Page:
Hungarian language education in peril in Ukraine — And echoes in Québec

Ukraine’s parliament accepted a law this week, which has been widely condemned by political parties of all stripes in Hungary and by ethnic Hungarian community leaders in Ukraine. If Ukrainian President Petro Poroshenko signs into law the bill accepted by legislators, Hungarian children in western Ukraine will no longer be able to study in Hungarian beyond Grade 4. Ukraine’s Minister of Education, Liliya Hrynevych, attempted to justify the law by asserting that striping minorities of their right to study in their mother tongue starting in the fifth grade was necessary to ensure that children from minority communities are not disadvantaged when completing their high school exit exams or when applying to university. Mr. Poroshenko is almost certain to sign off on the law, considering that his party voted for it all but unanimously, the one exception being a lone Hungarian legislator called László Brenzovics.

László Brenzovics

The Cultural Alliance of Hungarians in Sub-Carpathia, the Hungarian Democratic Alliance in Ukraine and the Hungarian Educators’ Alliance of Sub-Carpathia issued a joint statement this week, calling on Mr. Poroshenko not to sign off on the law. “The law ignores the country’s constitution and Ukraine’s international obligations, stripping minorities of the opportunity to study in their mother tongue. This eliminates the foundations of their very existence,” reads the statement issued by the three organisations.

Ethnic Romanian and Bulgarian community leaders have joined Mr. Brenzovics in demanding that the Ukrainian president veto the law. The law threatens the existence of some 100 Hungarian language schools in the western regions of the country, as well as 120 Romanian and five Polish schools. The most significant threat, however, is to the much larger Russian minority. Approximately 10% of students in Ukraine study in a minority language, with Russian being by far the most prominent of these.

Ukraine’s Hungarian population is estimated at 152,000 and Hungarians comprise 12% of the region of western Ukraine known in Hungarian as Kárpátalja. Hungarians are dominant in towns such as Beregszász (Berehove) and Nagyszőlős (Vinohradiv), where the community no longer forms the majority, but is still strong enough to elect Hungarian mayors. This can no longer be said for the larger regional towns of Munkács (Mukachevo) and Ungvár (Uzhhorod), where in both places Hungarians now form less than 10% of the local population.

The discriminatory Ukrainian law struck a raw nerve in Hungary; so much so, that all liberal and left-centre opposition parties have united on the issue and will be protesting together near the Hungarian parliament on Sunday, September 10th. The protest, entitled “Solidarity demonstration for Hungarian language education in Sub-Carpathia,” is being organized by activist Márton Gulyás’ association, the Country For All Movement (Közös Ország Mozgalom). The otherwise badly divided Hungarian opposition has decided to unanimously join the protest, including the Democatic Coalition, the Hungarian Socialist Party, Együtt, Párbeszéd, Politics Can Be Different (LMP), Momentum and the Modern Hungary Movement. Mr. Márton’s group has also extended an invitation to Jobbik, Fidesz and the Hungarian Two Tailed Dog Party to join the Sunday rally.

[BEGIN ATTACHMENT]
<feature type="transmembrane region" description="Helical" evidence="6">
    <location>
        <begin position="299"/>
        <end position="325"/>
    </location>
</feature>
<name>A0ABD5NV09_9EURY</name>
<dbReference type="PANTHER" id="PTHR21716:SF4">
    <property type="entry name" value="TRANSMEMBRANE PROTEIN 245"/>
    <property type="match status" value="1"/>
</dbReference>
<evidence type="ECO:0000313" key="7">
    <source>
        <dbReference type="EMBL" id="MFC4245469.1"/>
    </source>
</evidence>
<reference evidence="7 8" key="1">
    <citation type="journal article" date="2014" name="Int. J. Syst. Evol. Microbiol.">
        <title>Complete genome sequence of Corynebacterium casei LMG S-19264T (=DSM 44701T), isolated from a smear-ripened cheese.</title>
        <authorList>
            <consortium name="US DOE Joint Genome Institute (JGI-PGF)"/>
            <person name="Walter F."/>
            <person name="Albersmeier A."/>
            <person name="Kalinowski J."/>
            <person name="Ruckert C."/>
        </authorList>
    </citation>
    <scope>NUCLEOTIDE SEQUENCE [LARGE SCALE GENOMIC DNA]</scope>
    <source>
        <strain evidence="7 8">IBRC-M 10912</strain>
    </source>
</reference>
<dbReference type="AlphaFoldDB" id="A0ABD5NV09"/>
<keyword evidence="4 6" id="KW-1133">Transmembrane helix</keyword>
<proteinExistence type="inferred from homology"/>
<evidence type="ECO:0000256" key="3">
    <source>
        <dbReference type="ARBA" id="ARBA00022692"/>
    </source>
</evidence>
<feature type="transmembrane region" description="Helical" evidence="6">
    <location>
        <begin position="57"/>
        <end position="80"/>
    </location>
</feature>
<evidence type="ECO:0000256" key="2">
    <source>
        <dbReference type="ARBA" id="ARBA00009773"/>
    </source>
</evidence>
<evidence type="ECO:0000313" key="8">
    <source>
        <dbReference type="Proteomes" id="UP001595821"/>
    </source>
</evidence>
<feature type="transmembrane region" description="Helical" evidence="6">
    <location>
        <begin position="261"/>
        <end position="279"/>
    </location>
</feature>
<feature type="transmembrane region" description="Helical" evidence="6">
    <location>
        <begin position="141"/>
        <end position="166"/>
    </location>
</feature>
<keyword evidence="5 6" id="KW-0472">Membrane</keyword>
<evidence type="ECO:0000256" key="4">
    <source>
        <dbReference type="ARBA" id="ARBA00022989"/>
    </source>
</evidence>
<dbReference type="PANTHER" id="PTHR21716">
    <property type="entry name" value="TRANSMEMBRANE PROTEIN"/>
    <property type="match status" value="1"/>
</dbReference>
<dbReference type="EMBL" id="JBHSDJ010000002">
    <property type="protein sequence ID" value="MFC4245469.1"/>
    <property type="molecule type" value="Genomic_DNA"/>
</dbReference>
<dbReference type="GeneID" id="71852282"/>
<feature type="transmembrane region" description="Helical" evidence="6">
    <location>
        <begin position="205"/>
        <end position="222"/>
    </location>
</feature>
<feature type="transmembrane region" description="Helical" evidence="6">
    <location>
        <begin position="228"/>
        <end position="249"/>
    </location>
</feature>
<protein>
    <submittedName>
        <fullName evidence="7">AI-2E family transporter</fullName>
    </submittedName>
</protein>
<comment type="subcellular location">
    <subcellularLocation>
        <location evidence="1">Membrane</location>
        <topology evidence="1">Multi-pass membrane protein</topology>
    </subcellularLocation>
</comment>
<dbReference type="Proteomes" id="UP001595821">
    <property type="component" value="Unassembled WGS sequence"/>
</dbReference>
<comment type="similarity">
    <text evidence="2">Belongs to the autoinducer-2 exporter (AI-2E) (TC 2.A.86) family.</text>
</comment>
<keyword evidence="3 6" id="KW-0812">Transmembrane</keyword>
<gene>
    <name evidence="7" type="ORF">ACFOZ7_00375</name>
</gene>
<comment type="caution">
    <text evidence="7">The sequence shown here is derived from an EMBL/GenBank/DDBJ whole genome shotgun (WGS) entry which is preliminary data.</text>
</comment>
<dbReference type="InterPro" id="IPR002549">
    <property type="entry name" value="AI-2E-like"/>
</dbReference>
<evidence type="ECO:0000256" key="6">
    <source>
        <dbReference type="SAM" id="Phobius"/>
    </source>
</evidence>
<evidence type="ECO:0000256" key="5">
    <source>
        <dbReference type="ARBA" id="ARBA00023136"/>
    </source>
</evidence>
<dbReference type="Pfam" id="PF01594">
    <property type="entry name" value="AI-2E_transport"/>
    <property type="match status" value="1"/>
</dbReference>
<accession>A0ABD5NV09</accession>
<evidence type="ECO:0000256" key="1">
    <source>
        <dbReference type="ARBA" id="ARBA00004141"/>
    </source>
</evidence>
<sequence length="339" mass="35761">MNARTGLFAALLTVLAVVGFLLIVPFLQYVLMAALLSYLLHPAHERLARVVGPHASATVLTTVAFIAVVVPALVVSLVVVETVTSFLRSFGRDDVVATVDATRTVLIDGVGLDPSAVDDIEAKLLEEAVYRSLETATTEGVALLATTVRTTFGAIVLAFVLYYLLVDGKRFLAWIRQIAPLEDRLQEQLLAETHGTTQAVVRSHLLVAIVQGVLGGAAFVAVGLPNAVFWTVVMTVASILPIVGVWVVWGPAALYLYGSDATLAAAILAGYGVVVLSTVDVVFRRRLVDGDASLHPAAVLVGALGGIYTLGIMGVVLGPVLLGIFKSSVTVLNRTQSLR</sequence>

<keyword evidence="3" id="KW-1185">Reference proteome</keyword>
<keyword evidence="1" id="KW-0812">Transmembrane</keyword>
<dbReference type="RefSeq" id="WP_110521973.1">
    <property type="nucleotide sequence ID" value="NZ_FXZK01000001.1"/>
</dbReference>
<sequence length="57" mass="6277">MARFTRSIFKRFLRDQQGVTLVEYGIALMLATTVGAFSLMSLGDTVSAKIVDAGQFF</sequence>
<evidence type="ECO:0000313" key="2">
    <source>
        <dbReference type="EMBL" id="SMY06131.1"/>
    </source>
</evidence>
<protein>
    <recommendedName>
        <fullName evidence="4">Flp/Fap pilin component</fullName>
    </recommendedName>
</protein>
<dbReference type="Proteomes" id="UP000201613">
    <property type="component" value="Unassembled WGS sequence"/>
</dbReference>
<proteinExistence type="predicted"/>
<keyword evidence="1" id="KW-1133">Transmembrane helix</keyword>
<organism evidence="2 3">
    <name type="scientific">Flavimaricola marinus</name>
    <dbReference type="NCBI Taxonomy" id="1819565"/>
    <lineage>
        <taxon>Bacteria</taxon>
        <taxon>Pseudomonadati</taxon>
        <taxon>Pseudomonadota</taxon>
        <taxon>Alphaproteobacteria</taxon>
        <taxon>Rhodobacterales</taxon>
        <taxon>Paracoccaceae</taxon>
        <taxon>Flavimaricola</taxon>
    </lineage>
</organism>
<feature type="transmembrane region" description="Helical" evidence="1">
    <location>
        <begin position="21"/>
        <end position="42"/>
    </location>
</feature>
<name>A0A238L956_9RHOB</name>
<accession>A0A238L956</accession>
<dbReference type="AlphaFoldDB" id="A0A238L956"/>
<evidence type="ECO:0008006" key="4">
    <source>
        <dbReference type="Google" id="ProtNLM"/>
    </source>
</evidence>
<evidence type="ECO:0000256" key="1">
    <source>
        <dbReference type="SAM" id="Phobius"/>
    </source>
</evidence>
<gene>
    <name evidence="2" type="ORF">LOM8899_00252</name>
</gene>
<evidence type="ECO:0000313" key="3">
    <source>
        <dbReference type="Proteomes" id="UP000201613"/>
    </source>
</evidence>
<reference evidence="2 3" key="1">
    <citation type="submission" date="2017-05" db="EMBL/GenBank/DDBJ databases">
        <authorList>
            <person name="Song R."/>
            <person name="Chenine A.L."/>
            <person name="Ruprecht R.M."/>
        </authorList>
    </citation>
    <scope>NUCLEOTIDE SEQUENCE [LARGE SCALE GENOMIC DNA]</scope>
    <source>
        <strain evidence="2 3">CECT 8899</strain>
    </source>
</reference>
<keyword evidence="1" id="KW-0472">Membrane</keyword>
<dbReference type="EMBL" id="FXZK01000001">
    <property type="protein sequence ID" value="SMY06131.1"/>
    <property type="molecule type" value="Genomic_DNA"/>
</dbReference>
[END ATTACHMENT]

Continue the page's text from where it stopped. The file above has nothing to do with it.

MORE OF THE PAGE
The issue of schooling is also presently being debated in Canada’s Québec province, by members of the Parti Québécois. As some of our readers will know, English-language primary and secondary education in Québec is available only to those children whose parents or whose sibling studied in English in either Québec or elsewhere in Canada. This blocks children of immigrants and also the Francophone majority from studying in English. Nationalists in the Parti Québécois now want to dramatically cut funding to English-language colleges (Cégeps) in Québec, since at the college level, these restrictions are not in place and both immigrants and Francophones can enjoy English-language higher education in the province. The issue is being debated this weekend at the PQ convention.

“Anglophone colleges shouldn’t be an open bar,” PQ leader Jean-François Lisée recently told reporters, in reference to concerns that too many Francophones and immigrants decide to study in English at the college level. Should the PQ win the 2018 elections, the question of English language education rights in the French-majority province, and imposing further limits on these rights, will be on the table. It should be noted that in Canada’s most populous province, Ontario, no such restrictions on education rights exist. Children from English and immigrant families are welcome to study in the province’s minority French Catholic or French secular schools–and many do.

The critical difference between what is being planned in Ukraine and what we are seeing in Québec is that no political party in the province, including the PQ, questions the right of the English minority to study in English at all levels of schooling. Endangering this would contravene Canada’s Charter of Rights and Freedoms.

Leave a Reply

Your email address will not be published. Required fields are marked *